Reducing Feral Hogs on the High Plains

Millions of dollars’ worth of damage is caused each year because of feral hogs.
“In one night, they can wipe out hundreds of thousands of dollars in agriculture,” said Dr. Gregg Veneklasen, a veterinarian at Timber Creek Vet Hospital. 
Doctor Gregg Veneklasen, a Veterinarian in Canyon is working to reduce the population to help reduce the damages. 
“They do a tremendous amount of damage and all of the techniques that have been used so far, they all help a little bit but we were trying to figure out ways that we can maybe help a little bit better. “We are working on a performance edited pig that the males only make males,” said Veneklasen. 
Veneklasen says creating hogs that only produce males would have a major impact on the population.
“Each female pig has about 1.7 cycles per year and has about 5.7 pigs per litter and so you think about that, you know 10-12 litters and you end up with a lot of baby pigs and adult pigs and a lot of damage,” said Veneklasen.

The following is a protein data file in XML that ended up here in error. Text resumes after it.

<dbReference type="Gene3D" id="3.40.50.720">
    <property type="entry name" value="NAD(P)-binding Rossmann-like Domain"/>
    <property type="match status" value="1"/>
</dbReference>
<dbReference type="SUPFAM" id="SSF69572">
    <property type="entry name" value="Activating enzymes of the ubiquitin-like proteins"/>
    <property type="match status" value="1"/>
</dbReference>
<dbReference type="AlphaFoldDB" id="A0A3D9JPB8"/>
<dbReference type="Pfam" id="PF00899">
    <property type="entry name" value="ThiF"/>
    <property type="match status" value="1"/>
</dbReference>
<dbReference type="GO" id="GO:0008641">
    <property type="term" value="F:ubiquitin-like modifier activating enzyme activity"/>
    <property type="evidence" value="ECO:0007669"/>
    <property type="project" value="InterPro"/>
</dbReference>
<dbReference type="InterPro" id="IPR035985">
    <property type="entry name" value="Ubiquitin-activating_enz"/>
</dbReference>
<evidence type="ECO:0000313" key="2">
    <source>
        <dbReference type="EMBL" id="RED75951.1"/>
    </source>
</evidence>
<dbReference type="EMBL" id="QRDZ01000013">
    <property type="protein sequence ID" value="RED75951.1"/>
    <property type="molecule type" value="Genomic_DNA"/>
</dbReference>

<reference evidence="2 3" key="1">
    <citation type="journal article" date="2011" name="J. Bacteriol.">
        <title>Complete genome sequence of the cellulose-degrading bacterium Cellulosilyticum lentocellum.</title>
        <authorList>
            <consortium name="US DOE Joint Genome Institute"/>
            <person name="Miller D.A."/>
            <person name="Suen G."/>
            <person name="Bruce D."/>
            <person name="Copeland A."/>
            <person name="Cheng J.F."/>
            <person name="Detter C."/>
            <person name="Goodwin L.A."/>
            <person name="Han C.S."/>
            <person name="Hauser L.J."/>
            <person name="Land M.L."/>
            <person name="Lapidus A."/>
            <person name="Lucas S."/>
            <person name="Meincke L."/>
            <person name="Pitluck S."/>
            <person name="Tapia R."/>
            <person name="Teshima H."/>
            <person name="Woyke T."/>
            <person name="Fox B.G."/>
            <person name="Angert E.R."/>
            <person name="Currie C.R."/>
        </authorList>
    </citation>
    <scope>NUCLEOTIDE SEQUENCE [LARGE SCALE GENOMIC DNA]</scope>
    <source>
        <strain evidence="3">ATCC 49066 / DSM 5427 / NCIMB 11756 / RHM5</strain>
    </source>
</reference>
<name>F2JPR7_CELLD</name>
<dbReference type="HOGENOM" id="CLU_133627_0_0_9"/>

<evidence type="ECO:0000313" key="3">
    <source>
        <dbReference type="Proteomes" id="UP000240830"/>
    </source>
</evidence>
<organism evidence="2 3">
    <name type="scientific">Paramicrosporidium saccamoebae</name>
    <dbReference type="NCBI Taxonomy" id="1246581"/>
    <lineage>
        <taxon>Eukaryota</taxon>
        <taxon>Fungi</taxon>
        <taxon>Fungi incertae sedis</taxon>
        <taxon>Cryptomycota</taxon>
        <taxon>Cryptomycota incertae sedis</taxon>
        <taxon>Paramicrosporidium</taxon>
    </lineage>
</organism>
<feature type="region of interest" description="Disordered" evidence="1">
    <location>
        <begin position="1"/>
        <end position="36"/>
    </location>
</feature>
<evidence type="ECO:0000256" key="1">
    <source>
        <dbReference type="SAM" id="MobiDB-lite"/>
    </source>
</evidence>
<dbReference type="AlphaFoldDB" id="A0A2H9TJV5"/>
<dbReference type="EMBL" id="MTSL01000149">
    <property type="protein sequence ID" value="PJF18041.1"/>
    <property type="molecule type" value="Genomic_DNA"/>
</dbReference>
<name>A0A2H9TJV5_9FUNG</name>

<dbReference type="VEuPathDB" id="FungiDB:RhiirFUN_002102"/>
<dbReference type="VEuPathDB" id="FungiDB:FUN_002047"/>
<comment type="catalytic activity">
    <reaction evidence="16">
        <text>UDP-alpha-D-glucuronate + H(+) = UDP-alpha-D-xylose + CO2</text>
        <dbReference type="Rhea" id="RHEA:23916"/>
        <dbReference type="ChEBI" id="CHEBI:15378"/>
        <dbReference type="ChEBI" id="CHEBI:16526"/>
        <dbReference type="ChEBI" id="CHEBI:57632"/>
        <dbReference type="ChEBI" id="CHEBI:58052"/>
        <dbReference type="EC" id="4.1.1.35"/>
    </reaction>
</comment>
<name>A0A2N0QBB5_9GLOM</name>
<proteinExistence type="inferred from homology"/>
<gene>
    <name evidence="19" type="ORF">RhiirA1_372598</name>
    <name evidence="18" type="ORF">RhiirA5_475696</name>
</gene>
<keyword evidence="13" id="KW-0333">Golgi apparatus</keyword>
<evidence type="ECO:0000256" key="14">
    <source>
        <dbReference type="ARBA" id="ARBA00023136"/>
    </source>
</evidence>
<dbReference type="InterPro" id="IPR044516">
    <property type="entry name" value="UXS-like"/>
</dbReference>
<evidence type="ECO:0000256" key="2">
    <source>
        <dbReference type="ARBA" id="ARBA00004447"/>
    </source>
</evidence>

David Pipkin, a biological science technician says that damage ultimately affects the local farmers.
“A lot of complaints from a lot of agricultural producers, corn farmers, peanut farmers, all through the Panhandle and the state of Texas, they are always needing extra help,” added Pipkin. 
Veneklasen has submitted plans to the FDA to be able to release the hogs.
He says for now it is just a waiting game. 
“The problem will be the FDA as to whether these things can ever be released and we hope they will. Hopefully in the next few years we will have this process going. Everything is very. very slow with the government,” added Veneklasen. 
For now, Pipkin says officials and organizations are doing the best they can to help reduce the problem. 
“There are a lot of pigs. They estimate them at about 3 million or more in the state of Texas and they can do a lot of damage. We are trying to alleviate that by going into areas and taking out as many pigs as we can,’ said Pipkin. 
Veneklasen believes his method could help eliminate nearly 16-hundred hogs in the first generation of one pig.
For more information on Dr. Veneklasen, visit

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